August 18, 2022

The Operations Centre: A unifying platform for high performance

A high-performance operations centre is like a superpower. It allows organisations to break down internal silos, get closer to customers, and accelerate action. It brings people, process, and technology together in an environment of extreme visibility, where issues can be quickly surfaced and resolved. Where coordination, analysis, decision-making, and forecasting can take place across teams to deliver seamless end-to-end operations.

The challenge of visibility and coordination

As organisations get larger and more complex it becomes difficult to really get a feel for what is happening on the ground on a daily basis. Even if the digital plumbing has been put in place to achieve near real-time business analytics across functions, the bigger challenge is one of coordinating, at speed, across different teams and levels of authority to resolve issues and drive improvement actions. The operations centre model has long been used for mission-critical functions such as network management, cyber security, emergency response, airport operations, transport operations, space operations, major events, police, and the military. It provides the best way to achieve situational awareness and speed of response. For organisations that want to excel at customer experience and seamless operations, an enterprise operations centre can deliver the same performance levels.

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The Operations Centre as a unifying platform

1. Operational Visibility

  • Providing real-time measurement of product and service performance, including monitoring service level performance and KPIs via real-time data feeds
  • Identifying service degradation and impacts
  • Creating an up-to-date, shared view of ongoing activities and operational status across stakeholders in different formats such as real-time activity feeds, run sheets, or reporting

2. Issue management

  • Monitoring and coordinating issue resolution across diverse teams
  • Taking direct responsibility for the resolution of critical issues or requests. This may include developing workarounds until a permanent fix can be put in place
  • Communicating the impact of ongoing actions to resolve issues to key stakeholders
  • Driving Root Cause Analysis (RCA) and issue trend analysis to prevent the same or similar incidents from happening again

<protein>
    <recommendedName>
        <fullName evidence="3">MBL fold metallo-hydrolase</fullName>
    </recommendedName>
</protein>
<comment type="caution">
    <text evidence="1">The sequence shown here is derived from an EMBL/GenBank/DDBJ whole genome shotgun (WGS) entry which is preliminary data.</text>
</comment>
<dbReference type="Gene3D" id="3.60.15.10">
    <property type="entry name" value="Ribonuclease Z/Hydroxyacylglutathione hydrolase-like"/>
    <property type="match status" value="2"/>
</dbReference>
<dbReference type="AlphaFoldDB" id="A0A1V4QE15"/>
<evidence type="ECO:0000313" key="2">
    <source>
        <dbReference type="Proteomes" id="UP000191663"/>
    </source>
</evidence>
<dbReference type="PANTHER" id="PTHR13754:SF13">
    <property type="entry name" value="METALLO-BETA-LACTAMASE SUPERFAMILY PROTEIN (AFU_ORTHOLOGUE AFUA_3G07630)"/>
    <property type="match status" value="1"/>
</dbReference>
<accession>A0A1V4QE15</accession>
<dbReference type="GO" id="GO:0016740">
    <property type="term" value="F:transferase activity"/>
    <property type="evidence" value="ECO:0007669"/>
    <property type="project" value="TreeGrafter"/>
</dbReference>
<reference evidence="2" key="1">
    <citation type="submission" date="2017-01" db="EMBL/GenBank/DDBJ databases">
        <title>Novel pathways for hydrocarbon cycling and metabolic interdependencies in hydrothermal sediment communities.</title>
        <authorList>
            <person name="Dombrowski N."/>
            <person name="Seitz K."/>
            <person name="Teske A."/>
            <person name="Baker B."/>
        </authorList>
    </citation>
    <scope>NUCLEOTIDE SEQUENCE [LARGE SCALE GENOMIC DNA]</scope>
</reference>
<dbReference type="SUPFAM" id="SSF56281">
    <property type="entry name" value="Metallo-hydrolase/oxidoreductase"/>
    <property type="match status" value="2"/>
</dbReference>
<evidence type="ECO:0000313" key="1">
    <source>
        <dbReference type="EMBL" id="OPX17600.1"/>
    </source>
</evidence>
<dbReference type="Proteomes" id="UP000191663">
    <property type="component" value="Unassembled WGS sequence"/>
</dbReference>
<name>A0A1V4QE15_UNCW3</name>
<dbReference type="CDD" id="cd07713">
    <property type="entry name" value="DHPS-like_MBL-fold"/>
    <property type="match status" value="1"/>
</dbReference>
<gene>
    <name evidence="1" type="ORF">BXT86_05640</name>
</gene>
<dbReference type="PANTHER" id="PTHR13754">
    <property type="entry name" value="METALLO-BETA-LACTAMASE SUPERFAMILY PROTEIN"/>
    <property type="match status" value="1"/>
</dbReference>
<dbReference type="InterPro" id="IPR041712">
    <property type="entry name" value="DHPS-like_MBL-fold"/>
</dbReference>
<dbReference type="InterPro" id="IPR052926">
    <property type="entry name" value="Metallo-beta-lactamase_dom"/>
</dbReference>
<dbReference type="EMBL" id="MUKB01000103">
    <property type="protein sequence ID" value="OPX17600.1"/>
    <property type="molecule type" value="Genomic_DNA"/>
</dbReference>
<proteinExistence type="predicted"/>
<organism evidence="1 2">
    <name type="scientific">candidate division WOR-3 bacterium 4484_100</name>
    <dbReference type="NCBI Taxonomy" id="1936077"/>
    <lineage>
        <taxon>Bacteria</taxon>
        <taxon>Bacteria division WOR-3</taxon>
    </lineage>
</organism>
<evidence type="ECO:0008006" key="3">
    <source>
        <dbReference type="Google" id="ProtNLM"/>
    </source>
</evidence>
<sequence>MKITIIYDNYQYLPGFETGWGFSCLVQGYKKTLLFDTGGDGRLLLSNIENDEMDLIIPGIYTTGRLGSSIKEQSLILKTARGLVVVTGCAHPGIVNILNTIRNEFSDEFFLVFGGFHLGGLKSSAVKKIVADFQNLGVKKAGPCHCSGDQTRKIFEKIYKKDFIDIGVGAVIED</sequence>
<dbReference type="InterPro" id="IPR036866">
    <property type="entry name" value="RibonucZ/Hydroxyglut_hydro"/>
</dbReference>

3. Support and Coordination

  • Providing support to delivery teams where needed (e.g., resources, decisions, process guidance, priorities)
  • Providing cross-functional coordination for activities that span multiple teams
  • Communicating relevant information and receiving feedback to drive improvement
  • Helping delivery teams assess the business impact of issues and changes to services

4. Forecasting, planning & continuous improvement

  • Identifying insights and analysing trends based on data & analytics to guide actions
  • Performing modelling and simulation of potential scenarios
  • Preparing upcoming operational plans and requirements
  • Applying service & operational improvements daily, weekly and monthly

Capability Model

The design of a high-performance enterprise operations centre should build a target operating model that includes the following capabilities:


The design of a high-performance enterprise operations centre should build a target operating model that includes the following capabilities:

  • Who uses them?
  • Who supports them?
  • How critical are they?
  • Where are they delivered?
  • Who is overall responsible for them?

Service Levels

A set of customer-aligned service targets and service indicators monitored by the operations centre.

  • Speed of response and resolution of issues
  • Target uptime / downtime
  • Throughput / traffic / volumes supported
  • Coverage hours required per service (24/7, 8/5, etc)
  • Delivery or response time to requests for service
  • Customer satisfaction, Net promoter score (NPS)


The end-to-end operations organisation in measuring and delivering services.

  • Operations centre team
  • Other linked ops centres, contact centres, service desks
  • Support, delivery and operations teams for all services
  • Internal and external entities
  • Executive-level stakeholders


The processes and procedures that govern operations. Common definitions and language are important components of this to avoid ambiguity and accelerate understanding and decision making.

  • Issue management
  • Change management
  • Escalation management
  • Contingency plans
  • Problem management (including RCA & issue trend analysis)